And while we're at it, he tied his career high for blocked shots in a season, with 15.

Given the landslide of stats in his favor, it seems apparent Collison was the Pacers' second-most valuable player this season, and rivaled Oladipo as their most surprising player, too. It probably isn't a testament to the Pacers' offense that Collison, their best shooter by field goal percentage, averaged the fewest shots per game (9.2) of all the starters.

He also was a solid defender. Not as good as his younger and bigger backup, Cory Joseph, but more than adequate. He ranked third on the team in steals on a per-minute basis and set an example for his teammates by embracing the intellectual side of it.

"He takes great pride in his D," Pacers assistant Dan Burke said. "He's always had that.

"He's playing against younger guys with great talent but he's shown that fierce competitiveness I thought he had when he was first here. He always asks what he can do on defense. 'What do you see out there?' He's inquisitive. That pride and competitiveness will rub off on these younger guys."

It wouldn't be difficult to find a more dynamic point guard in the NBA than Collison, but not many could have fit this team as well. He kept the offense flowing with his understanding of tempo and balance. He didn't force passes or shots. He had the speed to make things happen in transition but knew when to tug the reins and execute a halfcourt offense.

"I knew he was a guy who could defend and run a team," coach Nate McMillan said during the season. "He's been exactly what we needed, a veteran point guard who could establish our style of play."

He and Oladipo combined to give the Pacers their swiftest backcourt in franchise history. Both are the offspring of world class sprinters who could outrun virtually everyone, although Collison claims to have lost a step from when he entered the NBA. The sore left knee that eventually required surgery shortly before the All-Star break and kept him out of 11 games didn't help, but he finished the season virtually pain-free.

Their style of play and personalities meshed, too. Collison didn't mind letting Oladipo initiate the offense, and his low-key personality offset Oladipo's more flamboyant nature.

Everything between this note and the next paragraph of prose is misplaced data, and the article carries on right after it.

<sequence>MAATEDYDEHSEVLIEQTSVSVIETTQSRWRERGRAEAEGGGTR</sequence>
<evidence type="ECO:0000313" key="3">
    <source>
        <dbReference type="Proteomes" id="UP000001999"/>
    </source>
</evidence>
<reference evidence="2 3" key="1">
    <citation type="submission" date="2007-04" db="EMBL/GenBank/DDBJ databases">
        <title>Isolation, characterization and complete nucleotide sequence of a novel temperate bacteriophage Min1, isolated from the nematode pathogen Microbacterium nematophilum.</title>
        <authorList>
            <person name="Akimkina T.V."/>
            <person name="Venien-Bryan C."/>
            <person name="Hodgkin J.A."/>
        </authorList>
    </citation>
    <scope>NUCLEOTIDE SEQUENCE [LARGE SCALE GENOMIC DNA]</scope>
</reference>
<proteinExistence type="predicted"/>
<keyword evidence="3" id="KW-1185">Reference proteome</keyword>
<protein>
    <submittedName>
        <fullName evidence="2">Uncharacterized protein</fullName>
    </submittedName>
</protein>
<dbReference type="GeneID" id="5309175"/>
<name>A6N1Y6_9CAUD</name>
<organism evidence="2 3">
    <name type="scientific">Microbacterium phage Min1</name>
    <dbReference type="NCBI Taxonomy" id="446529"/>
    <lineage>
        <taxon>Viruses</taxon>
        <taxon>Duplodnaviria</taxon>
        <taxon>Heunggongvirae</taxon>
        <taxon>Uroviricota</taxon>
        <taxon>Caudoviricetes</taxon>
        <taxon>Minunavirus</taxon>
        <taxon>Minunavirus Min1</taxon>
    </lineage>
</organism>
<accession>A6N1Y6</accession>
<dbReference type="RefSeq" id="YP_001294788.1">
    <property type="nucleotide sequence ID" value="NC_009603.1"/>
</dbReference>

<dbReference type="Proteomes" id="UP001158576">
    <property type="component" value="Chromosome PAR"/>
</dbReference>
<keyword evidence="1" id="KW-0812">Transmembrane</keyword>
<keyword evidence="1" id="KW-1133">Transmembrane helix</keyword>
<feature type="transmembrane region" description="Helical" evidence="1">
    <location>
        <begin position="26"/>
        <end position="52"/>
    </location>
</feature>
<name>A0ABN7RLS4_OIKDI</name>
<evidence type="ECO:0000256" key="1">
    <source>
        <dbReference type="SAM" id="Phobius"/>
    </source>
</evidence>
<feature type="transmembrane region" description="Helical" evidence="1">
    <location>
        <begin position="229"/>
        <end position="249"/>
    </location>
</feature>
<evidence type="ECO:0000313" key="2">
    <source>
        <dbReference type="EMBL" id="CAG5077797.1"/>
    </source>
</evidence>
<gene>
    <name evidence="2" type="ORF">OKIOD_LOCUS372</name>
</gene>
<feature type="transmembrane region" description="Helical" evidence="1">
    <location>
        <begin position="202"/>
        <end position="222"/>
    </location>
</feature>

"It's great working with somebody like that," Oladipo said during the season. "He's great, man. He looks for us, he pushes the pace. We feed off his pace. He gets me going, I get him going. He believes in me, so it's great to have somebody alongside me like that."

Collison was a quiet leader who injected confidence into teammates in subtle ways. By making sure everyone was involved in the offense when he was at its controls, by a few words here or there during a game, or by a few encouraging texts to Bojan Bogdanovic after Bogdanovic had thrown away a pass that led to a homecourt loss to Boston.

Collison's performance in the playoff series with Cleveland was uneven. He shot poorly in Games 1, 3, 4, and 5, combining to hit 9-of-35 field goal attempts and 2-of-12 3-pointers. He bounced back to play well in Games 6 and 7, though, hitting 15-of-22 shots, including 4-of-7 3-pointers. His quarterbacking remained consistent throughout the series.

Kevin Pritchard will have to decide whether to honor the second season of Collison's contract or pay him a small guarantee and move on. But to whom? The only point guards who graded out better last season were All-Stars who are likely unavailable in the marketplace — and some of those are ball-dominant players who might not fit the Pacers' current chemistry.

Collison doesn't need to be the star and doesn't need the ball as often as most point guards to be effective. On this team, that might be the best kind of point guard.

Have a question for Mark? Want it to be on Pacers.com? Email him at askmontieth@gmail.com and you could be featured in his next mailbag.

Note: The contents of this page have not been reviewed or endorsed by the Indiana Pacers. All opinions expressed by Mark Montieth are solely his own and do not reflect the opinions of the Indiana Pacers, their partners, or sponsors.